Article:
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So, all the frames gathered in – its off to the Extracting Room…

Extended Bee Team and the Precious Cargo

Extended Bee Team and the Precious Cargo

Honey Harvest Part Two coming very soon!

And Flat Stanley tells his side of the story.

Down at the Thistles

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Back down to Blog’s Gallop, this time to check out the thistles, on the opposite side of the track to the wild mint. These thistles are of various shapes and sizes – tall and thin, big and fat – I’m going to leave detailed thistle identification for another day – just concentrate on the myriad of bugs feasting upon the nectar.

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we start of course with the good old honey bee

Interesting Fact : the French for thistle is chardon, and is believed to be the origin for the name of the village in Burgundy – Chardonnay, which in turn gives its name to the grape variety.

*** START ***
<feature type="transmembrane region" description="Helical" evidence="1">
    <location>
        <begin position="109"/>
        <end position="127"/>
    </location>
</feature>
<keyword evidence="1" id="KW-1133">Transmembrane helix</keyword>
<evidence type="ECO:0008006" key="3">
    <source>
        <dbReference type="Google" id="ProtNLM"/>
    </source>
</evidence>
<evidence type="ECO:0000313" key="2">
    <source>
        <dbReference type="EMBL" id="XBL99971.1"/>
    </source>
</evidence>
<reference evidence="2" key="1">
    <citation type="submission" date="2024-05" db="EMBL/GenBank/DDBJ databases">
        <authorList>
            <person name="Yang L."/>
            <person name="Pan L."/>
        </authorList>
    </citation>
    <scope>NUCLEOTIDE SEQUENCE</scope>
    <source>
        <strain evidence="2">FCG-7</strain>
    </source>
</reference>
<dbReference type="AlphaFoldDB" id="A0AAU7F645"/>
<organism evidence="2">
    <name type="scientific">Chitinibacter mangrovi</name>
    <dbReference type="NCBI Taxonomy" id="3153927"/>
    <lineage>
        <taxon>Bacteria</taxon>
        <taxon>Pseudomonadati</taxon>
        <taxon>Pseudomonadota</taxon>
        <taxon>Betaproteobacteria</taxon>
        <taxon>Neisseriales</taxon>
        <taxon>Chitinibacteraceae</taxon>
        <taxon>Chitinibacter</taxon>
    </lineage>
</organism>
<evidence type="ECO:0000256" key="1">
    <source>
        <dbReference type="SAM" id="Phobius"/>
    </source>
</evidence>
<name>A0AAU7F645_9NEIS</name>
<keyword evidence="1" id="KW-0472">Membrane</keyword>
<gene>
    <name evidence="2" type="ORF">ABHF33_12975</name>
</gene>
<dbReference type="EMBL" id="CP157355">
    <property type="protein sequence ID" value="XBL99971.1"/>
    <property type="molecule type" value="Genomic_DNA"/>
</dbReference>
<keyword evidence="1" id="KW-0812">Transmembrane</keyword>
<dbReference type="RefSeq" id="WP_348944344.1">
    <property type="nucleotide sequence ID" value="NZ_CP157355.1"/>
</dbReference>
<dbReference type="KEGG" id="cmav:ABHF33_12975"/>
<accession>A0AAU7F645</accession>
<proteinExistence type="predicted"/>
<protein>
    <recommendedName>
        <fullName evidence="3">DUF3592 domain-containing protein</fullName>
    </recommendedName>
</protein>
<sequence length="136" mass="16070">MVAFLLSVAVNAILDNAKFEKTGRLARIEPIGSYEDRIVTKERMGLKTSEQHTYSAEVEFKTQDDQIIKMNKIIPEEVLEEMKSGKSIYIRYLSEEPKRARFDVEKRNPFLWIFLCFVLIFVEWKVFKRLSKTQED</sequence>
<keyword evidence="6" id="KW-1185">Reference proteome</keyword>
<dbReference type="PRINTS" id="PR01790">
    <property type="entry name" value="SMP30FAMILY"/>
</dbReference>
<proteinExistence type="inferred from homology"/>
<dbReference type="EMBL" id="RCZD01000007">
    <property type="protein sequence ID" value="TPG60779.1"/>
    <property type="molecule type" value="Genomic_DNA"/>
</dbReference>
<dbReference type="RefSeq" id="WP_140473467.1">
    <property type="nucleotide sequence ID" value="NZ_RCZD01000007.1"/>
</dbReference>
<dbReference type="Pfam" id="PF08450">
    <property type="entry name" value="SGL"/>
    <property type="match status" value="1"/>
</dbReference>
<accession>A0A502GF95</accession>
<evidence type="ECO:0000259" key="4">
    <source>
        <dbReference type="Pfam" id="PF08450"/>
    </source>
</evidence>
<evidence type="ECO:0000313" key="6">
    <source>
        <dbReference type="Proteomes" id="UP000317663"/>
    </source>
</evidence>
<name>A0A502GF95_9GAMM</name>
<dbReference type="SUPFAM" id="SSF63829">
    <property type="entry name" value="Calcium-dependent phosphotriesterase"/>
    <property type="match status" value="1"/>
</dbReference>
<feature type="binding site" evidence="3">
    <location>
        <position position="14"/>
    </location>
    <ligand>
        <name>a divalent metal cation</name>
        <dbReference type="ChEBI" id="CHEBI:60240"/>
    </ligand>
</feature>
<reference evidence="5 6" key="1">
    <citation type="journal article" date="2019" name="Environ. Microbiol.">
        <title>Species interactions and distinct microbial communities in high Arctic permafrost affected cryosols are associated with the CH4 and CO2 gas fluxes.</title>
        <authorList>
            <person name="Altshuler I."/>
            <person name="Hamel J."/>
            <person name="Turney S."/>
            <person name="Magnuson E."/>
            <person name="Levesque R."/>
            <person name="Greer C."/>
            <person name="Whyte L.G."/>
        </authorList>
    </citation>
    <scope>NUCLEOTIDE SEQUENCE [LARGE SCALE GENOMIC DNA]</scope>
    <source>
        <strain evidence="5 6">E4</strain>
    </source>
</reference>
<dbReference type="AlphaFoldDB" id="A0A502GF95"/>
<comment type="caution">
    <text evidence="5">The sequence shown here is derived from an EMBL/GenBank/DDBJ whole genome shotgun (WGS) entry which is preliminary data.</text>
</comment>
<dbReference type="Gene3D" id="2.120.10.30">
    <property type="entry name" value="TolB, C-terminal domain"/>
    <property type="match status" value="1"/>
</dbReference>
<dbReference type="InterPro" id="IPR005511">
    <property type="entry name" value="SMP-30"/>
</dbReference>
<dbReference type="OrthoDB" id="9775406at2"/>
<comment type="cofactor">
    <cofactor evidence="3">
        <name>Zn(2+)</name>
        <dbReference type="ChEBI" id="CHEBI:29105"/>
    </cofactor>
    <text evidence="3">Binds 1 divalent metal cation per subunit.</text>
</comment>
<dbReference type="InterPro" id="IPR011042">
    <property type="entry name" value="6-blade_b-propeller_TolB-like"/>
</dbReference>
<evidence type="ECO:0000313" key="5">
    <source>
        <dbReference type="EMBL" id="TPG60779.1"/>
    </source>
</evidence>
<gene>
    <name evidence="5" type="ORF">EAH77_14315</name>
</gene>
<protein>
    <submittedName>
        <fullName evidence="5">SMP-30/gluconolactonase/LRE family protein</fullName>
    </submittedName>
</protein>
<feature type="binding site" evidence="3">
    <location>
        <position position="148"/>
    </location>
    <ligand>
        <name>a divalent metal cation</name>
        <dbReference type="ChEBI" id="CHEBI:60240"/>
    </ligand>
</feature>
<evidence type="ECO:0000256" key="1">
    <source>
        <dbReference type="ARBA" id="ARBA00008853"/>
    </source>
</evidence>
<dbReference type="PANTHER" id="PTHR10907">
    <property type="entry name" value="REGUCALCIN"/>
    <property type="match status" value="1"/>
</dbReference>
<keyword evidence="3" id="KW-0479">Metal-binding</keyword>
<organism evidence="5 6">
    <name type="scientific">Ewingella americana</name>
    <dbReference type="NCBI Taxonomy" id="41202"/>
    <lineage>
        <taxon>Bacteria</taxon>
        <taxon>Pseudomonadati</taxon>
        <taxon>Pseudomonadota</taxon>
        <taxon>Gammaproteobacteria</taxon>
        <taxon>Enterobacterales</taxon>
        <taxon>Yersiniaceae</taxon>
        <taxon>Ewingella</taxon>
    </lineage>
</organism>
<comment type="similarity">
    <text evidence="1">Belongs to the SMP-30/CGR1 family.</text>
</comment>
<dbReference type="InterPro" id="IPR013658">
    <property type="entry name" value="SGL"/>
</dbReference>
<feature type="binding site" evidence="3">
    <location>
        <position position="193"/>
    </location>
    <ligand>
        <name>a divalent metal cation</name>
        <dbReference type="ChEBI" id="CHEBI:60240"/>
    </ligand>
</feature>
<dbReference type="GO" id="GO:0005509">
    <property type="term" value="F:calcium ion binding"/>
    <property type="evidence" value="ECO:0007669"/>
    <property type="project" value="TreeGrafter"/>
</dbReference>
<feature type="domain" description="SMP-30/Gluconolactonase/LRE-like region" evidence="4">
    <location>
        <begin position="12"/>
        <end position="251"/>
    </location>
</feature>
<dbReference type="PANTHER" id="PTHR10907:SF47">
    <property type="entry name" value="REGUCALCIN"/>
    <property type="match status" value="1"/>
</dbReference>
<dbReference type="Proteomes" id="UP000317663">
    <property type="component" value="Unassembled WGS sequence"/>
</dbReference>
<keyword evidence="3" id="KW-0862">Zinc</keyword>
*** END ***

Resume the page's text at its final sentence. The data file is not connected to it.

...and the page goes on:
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White Tailed Bumblebee on Thistle Flower
(Bombus lucorum)

Belted Hoverfly (volucella zonaria)

Belted Hoverfly
(Volucella zonaria)

Also known as the Hornet Mimic Hoverfly, it has no sting and the larvae live inside wasps’ nests.

Halictus scabiosae : male

Comma Butterfly (Polygonia c-album)

Comma Butterfly
(Polygonia c-album)

When I first downloaded this image, I thought here we go again, trawling through the reference material looking at countless orange/brown butterflies. But no. That tiny little white inverted ‘C’ or ‘comma’ neatly distinguishes it – not to mention the jagged outline and the withered leaf-like underside.

Blowfly sharing with a honey bee

Blowfly sharing with a honey bee